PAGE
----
The Theo-Epstein-led Chicago Cubs front office is a fairly tight-knit group. In other words, rarely do their strategic plans get unintentionally revealed to the public – which is, quite frankly, a quality not all front offices around baseball can claim.
But there are a few things about an important strategic direction that we do believe we know:
- They have a roster loaded with young, un-extended position players,
- They’d love to extend several of them before they start hitting arbitration, and
- They tried (and failed) to do just that last offseason.
Now that we’re on the doorstep of the 2017-2018 offseason, those conversations figure to heat back up, and the Cubs could actually get something done. Of course, as noted, the Cubs had the same incentives and motivations last year, and were not able to execute any extensions during the offseason – so nothing is guaranteed this time around.
Fortunately, Epstein doesn’t seem to be too worried, no matter what happens right now: “It would be nice,” Epstein said of wrapping up deals with young players to CBS Chicago. “I don’t think it is essential if it doesn’t happen.” Epstein went to add that talking about those efforts is not something he’s going to do in the media.
While failing again to extend some of those players certainly wouldn’t be the end of the world, I have to imagine Epstein is downplaying the desire to get something done this winter, for cost certainty and future planning purposes, if for no other reason.
Consider, first, the timing of arbitration for the following players:
This Winter: Addison Russell, Kris Bryant (Super Two), Kyle Hendricks
2019: Javy Baez, Kyle Schwarber
2020: Willson Contreras, Albert Almora
2021: Ian Happ (could always be a year earlier, depending on Super Two status)
While it’s objectively good to have so many awesome and young pre-arb players, the short time frame in which they all made their debuts (and the degree of their talent) could make payroll costs skyrocket rapidly, especially if their results continue to improve as they develop.
Second, consider the free agent class of both this and next offseason, and how involved the Cubs figure to be in both. Although the actual monetary cost may not be as big of a concern as it was under previous administrations, the newly minted penalties for exceeding the luxury tax threshold are far more severe (and include baseball operations penalties).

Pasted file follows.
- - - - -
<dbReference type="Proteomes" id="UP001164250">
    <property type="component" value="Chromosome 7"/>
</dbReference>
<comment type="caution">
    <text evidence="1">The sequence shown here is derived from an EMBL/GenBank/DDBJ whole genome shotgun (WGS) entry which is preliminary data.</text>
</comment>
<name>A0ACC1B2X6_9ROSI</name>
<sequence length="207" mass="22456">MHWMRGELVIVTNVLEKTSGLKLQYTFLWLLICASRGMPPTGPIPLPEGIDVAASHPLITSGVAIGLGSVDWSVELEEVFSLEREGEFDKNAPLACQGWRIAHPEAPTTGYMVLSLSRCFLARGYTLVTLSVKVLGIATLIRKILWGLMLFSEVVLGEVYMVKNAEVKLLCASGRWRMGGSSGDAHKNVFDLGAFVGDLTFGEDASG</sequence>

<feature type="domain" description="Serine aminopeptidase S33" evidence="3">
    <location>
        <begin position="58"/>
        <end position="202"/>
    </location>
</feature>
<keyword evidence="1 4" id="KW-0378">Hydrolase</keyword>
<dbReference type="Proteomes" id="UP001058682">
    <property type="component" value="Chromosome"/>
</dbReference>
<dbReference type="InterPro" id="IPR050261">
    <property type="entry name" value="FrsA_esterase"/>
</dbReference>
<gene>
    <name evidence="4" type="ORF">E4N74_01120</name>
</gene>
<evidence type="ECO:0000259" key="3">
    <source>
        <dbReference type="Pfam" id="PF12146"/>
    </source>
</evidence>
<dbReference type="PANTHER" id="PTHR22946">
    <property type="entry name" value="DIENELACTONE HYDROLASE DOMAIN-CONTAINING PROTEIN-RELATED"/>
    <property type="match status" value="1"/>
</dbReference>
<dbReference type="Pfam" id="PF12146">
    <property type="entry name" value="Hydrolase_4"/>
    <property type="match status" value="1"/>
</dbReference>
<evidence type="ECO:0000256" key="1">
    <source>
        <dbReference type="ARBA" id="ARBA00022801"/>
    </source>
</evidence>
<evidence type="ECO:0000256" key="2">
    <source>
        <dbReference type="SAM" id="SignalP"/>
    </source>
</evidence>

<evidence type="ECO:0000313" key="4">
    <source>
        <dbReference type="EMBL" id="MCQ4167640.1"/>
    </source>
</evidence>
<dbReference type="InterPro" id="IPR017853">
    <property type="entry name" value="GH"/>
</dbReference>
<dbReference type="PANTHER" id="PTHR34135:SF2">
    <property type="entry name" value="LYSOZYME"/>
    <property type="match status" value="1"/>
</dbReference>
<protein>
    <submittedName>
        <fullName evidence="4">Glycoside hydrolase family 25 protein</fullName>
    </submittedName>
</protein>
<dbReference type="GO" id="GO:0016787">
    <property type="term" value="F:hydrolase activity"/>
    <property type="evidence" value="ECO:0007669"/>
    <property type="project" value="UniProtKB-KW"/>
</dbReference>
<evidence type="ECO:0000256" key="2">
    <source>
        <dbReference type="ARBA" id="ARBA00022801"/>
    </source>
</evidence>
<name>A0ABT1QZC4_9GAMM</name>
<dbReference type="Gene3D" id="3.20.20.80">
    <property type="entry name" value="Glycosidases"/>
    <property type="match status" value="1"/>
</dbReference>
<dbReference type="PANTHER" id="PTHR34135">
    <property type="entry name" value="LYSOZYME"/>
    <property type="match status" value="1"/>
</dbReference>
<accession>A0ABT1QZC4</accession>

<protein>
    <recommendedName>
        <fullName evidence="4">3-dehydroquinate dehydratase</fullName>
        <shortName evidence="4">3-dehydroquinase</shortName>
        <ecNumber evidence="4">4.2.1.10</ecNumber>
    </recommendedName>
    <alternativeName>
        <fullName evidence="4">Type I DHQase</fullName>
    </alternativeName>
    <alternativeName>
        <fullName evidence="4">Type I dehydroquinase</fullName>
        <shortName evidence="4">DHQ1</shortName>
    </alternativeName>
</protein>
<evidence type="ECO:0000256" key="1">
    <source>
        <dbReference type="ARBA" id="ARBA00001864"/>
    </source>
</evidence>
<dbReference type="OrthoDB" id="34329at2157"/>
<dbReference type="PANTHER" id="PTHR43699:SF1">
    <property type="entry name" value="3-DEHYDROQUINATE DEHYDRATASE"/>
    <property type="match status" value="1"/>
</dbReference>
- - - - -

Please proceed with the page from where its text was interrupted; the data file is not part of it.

In other words, it would behoove the Cubs to have as much cost certainty (even if it’s not necessarily cost savings) as possible before the checks start flying around to guys like Bryce Harper (or whomever). And that starts with locking down pre-arb extensions for these younger players.
So while Epstein may be right to say it’s not “essential” to lock these guys down, it’d certainly be a beneficial outcome (and, in any case, he specifically mentioned that he would be re-engaging soon).
As for which players the Cubs can most realistically extend, there’s a lot that goes into those decisions (some deeply personal to the player, about which it’s awfully hard to speculate). But I will point a general rule that often holds true: the high-draft pick players/big-time IFA signings who received big bonuses tend to be less “desperate” to make something work, as they’ve already locked down at least some significant money in their careers. For the Cubs, that includes Javy Baez (9th overall, 2011), Albert Almora (6th overall, 2012), Addison Russell (11th overall, 2012), Kris Bryant (2nd overall, 2013), Kyle Schwarber (4th overall, 2014), and Ian Happ (9th overall, 2015).
Meanwhile, Kyle Hendricks was drafted by the Rangers in the 8th round back in 2011 and signed for just $125K, while Willson Contreras was signed by the Cubs in 2009 as an international free agent out of Venezuela for $850,000. Those are not insignificant sums, but they are not necessarily the same as generational, life-changing money that can come with an extension.
I can’t say for certain the Cubs will focus on those two, in particular, or get anything done at all, but this is definitely something we’ll be following closely this winter, so I wanted to tee it back up. And there it is.